FDA approves aducanumab for Alzheimer disease
Aducanumab, an antibody directed against amyloid beta, has been approved by the Food and Drug Administration (FDA) for the treatment of Alzheimer disease (AD).
Patients with mild AD receiving aducanumab showed a significant dose- and time-dependent reduction of amyloid beta plaque in phase 3 trials; patients in the control arm showed no reduction. While a reduction of amyloid beta plaque in the brain, a surrogate endpoint, is reasonably likely to predict a reduction in cognitive decline, the FDA notes that there are residual uncertainties regarding the clinical benefit of aducanumab. The accelerated approval necessitates that post-approval studies are conducted; continued approval is contingent upon verification of clinical benefit in these trials.
Treatment should be initiated only in patients with mild cognitive impairment or mild dementia stage of disease, to reflect the population in the clinical trials. There are no safety or effectiveness data on initiating treatment at earlier or later stages of Alzheimer disease.
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Alzheimer disease (AD) is a chronic, progressive neurodegenerative disorder characterized by a global, nonreversible impairment in cerebral functioning.
AD is characterized by memory loss, loss of social and occupational functioning, diminished executive function, speech and motor deficits, personality change, and behavioral and psychological disturbance.
It has a deteriorating course over up to 8-10 years.
Brain lesions are marked by neurofibrillary tangles, senile plaques, neuronal loss, and brain atrophy, with defects in acetylcholine synthesis at the cellular level.
Treatment requires a multidisciplinary approach with increasing emphasis on behavioral and psychological symptoms.
Psychosocial interventions and caregiver support are key to managing disease course. Caregiver support groups are beneficial to caregivers and should be considered, where available.
Alzheimer disease (AD) is a chronic neurodegenerative disease with an insidious onset and progressive but slow decline. AD is the most common type of dementia. It often coexists with other forms of dementia, particularly vascular dementia (mixed-type dementia). The histopathology of AD is characterized by senile plaques, neurofibrillary tangles, and neuronal loss. The hallmark symptoms are memory loss, impairment of daily activities, and neurobehavioral abnormalities. Definition of severity varies according to country, but a commonly accepted categorization is mild, moderate, and severe. The Mini-Mental State Examination can be used as a guide to cognitive impairment, but education, language, and any other relevant factors must be taken into consideration when interpreting scores.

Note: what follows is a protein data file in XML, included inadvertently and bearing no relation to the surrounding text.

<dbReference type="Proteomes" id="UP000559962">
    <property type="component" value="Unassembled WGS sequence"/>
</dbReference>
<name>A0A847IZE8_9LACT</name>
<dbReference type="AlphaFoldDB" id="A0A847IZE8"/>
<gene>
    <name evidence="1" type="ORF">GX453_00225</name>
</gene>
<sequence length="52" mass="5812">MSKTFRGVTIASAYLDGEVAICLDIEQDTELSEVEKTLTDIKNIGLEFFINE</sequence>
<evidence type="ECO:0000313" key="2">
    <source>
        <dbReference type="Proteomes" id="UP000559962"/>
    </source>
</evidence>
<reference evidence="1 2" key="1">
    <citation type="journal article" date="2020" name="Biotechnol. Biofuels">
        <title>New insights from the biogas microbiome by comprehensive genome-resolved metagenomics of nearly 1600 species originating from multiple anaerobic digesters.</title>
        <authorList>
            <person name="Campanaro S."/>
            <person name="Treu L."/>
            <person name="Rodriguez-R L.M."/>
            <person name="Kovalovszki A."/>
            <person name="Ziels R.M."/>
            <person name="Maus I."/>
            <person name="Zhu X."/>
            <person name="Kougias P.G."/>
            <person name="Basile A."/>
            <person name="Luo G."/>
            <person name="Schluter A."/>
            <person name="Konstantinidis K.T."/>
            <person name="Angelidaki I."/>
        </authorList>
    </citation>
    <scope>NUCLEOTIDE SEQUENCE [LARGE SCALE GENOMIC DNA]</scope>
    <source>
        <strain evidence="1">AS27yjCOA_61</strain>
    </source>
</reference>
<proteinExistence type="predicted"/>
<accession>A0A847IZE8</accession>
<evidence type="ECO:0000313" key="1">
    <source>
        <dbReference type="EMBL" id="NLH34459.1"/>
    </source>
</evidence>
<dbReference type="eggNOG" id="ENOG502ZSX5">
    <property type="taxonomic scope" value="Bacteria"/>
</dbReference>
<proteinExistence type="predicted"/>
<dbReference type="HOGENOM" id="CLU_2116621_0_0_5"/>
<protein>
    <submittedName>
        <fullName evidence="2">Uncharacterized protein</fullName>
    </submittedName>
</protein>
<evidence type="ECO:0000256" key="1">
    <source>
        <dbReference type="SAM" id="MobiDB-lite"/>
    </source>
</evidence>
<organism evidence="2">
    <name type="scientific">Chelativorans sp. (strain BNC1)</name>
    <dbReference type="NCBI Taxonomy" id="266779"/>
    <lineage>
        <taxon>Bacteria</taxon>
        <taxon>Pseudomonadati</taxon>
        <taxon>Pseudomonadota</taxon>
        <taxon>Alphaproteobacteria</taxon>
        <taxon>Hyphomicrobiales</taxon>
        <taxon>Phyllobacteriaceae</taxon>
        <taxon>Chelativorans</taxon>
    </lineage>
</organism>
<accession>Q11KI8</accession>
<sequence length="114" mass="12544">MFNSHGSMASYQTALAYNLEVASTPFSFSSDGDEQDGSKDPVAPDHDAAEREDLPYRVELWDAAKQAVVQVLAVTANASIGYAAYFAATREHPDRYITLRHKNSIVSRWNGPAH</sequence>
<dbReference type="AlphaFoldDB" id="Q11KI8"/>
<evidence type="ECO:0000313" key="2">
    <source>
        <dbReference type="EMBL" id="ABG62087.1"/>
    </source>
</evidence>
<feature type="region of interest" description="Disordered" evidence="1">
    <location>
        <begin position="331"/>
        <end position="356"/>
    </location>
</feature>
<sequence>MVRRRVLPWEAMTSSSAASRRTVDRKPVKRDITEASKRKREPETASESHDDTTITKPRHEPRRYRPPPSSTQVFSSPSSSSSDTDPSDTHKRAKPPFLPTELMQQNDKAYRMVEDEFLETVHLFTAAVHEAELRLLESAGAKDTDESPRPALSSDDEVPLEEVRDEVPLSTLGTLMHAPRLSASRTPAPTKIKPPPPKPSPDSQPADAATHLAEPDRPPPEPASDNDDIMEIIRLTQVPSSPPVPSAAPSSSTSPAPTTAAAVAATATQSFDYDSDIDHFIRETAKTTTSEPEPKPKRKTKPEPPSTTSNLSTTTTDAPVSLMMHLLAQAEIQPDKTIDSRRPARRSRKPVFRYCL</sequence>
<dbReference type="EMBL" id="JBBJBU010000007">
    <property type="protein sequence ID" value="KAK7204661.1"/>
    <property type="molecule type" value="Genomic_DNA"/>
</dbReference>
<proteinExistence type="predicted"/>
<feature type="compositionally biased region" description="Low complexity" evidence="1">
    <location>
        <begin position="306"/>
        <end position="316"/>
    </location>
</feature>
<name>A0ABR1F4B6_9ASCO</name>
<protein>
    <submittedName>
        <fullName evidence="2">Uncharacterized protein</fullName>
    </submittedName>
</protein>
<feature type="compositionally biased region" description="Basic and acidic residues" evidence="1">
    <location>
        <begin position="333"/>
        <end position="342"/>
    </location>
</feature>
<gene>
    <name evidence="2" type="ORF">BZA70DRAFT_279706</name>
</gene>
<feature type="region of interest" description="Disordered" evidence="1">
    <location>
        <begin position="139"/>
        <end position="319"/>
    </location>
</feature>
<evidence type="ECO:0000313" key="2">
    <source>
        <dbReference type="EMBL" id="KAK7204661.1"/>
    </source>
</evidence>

History and exam
- advanced age
- family history
- Down syndrome
- cerebrovascular disease
- lifestyle factors and medications
- less than high school education
- traumatic brain injury
- hearing loss
- female sex
- elevated plasma homocysteine level
- artificially sweetened soft drink consumption
- cerebrospinal fluid (CSF) analysis
- serum rapid plasma reagin/Venereal Disease Research Laboratory (VDRL)
- serum HIV
- formal neuropsychological testing
- genetic testing
- fluorodeoxyglucose-PET (FDG-PET)
- single-photon emission CT (SPECT)
- electroencephalogram (EEG)
Judith Neugroschl, MD
Associate Professor of Psychiatry
Icahn School of Medicine at Mount Sinai
JN declares that she has no competing interests.
Dr Judith Neugroschl would like to gratefully acknowledge Dr Brandy R. Matthews, Dr Asif S. Bhutto, and Dr Julie K. Gammack, the previous contributors to this topic.
BRM, ASB, and JKG declare that they have no competing interests.
Roy J. Goldberg, MD, FACP, AGSF, CMD
Kings Harbor Multicare Center
RJG declares that he has no competing interests.
Philip Scheltens, MD, PhD
Professor of Neurology
Department of Neurology/Alzheimer Center
VU University Medical Center
PS declares that he has no competing interests.
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